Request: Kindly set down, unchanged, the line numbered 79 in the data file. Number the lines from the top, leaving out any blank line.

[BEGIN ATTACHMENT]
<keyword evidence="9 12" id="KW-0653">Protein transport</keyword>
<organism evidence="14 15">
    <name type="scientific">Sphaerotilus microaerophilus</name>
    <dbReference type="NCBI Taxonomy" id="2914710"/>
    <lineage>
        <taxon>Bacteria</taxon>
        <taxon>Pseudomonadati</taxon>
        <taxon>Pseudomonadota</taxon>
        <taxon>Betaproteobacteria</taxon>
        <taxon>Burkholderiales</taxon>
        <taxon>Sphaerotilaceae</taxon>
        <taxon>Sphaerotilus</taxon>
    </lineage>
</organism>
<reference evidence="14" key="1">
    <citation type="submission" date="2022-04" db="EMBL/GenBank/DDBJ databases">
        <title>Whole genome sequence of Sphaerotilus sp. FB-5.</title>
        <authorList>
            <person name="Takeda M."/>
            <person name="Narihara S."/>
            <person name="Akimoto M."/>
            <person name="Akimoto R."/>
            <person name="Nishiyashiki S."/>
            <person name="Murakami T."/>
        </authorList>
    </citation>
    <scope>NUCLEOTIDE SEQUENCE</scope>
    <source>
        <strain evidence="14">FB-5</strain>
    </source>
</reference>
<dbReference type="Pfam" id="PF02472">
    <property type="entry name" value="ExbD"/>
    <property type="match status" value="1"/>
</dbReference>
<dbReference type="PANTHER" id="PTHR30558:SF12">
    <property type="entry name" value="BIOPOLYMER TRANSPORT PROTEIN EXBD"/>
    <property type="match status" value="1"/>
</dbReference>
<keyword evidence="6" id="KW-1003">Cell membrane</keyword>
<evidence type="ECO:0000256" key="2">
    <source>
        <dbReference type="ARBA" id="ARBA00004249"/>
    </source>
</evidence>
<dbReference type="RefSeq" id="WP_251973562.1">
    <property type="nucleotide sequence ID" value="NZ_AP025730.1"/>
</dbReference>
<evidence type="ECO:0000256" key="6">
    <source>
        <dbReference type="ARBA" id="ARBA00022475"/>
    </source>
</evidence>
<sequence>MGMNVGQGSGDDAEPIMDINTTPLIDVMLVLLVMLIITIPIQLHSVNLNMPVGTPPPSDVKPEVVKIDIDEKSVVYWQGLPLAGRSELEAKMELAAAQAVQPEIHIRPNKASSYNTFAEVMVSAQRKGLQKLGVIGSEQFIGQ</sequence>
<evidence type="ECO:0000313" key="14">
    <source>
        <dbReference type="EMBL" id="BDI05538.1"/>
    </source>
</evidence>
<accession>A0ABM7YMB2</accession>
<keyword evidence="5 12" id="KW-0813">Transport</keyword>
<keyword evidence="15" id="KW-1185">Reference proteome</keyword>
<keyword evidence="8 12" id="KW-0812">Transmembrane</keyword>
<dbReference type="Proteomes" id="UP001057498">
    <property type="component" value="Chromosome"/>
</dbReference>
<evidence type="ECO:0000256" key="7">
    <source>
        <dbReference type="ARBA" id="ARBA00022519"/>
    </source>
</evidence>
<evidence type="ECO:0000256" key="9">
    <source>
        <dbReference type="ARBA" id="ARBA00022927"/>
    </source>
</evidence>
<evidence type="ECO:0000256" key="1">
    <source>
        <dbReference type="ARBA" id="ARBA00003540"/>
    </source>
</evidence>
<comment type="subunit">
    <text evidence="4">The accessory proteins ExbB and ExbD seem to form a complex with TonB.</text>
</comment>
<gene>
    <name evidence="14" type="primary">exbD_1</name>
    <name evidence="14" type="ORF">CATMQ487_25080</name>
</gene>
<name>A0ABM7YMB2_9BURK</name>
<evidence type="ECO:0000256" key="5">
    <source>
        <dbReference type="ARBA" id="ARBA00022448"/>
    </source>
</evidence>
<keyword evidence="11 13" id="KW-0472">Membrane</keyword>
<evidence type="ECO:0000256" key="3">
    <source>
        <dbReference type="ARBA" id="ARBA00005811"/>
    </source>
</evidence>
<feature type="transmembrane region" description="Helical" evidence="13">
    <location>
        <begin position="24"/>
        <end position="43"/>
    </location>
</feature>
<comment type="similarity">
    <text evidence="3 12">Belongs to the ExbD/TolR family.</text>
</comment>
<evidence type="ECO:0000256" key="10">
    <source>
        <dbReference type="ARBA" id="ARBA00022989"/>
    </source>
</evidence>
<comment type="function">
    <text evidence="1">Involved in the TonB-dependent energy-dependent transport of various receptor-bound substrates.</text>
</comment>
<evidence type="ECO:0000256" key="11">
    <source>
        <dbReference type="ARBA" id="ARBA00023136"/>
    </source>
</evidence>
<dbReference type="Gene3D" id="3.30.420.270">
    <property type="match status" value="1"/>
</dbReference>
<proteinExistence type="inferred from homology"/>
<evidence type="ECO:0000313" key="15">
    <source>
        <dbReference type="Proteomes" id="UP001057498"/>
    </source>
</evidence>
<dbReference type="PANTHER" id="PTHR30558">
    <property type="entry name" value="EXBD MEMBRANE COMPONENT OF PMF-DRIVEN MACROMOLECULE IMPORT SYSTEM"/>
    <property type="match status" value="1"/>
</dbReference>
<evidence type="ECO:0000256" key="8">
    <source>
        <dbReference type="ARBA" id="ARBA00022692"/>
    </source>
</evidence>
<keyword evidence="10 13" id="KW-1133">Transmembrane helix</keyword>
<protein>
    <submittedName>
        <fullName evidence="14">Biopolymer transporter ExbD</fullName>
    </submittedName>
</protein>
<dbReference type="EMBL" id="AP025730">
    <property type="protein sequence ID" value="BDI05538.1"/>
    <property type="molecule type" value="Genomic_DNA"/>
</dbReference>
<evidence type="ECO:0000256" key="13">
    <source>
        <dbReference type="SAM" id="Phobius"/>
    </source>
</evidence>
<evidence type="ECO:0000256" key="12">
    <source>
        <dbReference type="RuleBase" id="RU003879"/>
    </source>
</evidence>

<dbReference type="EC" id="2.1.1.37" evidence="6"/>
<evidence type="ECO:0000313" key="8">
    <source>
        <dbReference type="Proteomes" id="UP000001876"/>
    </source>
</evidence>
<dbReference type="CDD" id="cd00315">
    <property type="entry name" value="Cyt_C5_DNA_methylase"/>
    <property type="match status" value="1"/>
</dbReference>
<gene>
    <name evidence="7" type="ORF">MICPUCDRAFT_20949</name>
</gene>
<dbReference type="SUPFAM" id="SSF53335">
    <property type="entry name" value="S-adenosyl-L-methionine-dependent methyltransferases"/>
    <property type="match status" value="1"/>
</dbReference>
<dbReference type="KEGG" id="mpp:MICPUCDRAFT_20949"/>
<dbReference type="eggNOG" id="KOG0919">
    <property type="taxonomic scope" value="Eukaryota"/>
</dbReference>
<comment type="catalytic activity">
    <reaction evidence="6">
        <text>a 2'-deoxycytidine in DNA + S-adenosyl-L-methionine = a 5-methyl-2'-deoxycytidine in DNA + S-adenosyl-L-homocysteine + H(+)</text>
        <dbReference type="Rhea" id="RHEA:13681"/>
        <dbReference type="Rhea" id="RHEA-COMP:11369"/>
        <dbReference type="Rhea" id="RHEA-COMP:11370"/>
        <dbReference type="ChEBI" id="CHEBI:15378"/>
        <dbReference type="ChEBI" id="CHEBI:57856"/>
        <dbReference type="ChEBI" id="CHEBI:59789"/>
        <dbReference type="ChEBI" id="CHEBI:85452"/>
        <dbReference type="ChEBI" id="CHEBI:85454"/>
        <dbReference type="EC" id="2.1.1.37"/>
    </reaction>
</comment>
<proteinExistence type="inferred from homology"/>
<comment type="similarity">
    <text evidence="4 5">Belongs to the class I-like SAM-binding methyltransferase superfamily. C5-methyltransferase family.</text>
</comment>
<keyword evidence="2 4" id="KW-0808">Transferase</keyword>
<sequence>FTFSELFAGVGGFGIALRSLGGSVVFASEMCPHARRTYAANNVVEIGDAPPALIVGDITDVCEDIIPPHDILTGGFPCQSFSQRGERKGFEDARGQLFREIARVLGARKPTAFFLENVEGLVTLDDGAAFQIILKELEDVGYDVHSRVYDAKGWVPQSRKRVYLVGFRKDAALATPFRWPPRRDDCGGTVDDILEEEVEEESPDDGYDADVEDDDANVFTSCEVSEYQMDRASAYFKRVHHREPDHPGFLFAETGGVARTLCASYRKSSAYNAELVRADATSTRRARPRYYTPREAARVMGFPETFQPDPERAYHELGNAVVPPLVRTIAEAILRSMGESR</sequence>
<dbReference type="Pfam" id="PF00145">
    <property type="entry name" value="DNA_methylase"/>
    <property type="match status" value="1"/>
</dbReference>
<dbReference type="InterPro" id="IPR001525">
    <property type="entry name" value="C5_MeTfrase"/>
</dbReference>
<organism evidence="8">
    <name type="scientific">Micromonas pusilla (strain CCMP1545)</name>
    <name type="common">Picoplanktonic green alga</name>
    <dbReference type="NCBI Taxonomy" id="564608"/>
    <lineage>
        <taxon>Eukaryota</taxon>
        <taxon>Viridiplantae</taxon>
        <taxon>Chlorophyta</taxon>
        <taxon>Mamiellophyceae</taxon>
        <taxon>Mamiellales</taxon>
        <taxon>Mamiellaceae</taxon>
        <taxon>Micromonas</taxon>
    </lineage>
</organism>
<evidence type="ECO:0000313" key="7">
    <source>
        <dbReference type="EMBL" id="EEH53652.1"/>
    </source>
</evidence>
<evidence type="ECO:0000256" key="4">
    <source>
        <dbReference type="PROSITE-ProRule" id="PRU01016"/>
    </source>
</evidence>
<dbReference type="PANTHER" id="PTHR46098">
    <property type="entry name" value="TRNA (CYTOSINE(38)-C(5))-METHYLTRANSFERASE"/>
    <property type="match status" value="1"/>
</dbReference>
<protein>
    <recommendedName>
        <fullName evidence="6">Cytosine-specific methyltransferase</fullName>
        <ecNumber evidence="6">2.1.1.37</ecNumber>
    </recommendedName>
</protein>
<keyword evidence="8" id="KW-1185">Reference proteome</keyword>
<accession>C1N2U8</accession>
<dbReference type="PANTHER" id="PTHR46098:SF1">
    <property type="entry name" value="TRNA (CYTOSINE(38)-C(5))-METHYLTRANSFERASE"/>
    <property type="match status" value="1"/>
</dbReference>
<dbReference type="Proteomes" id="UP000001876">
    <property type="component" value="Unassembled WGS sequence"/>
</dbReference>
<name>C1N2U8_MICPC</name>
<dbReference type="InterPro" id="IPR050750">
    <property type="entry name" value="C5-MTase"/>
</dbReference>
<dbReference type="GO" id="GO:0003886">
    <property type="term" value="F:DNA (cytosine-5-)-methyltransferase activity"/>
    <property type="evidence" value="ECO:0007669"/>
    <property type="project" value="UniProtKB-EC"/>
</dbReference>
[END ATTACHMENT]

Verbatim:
        <dbReference type="ARBA" id="ARBA00003540"/>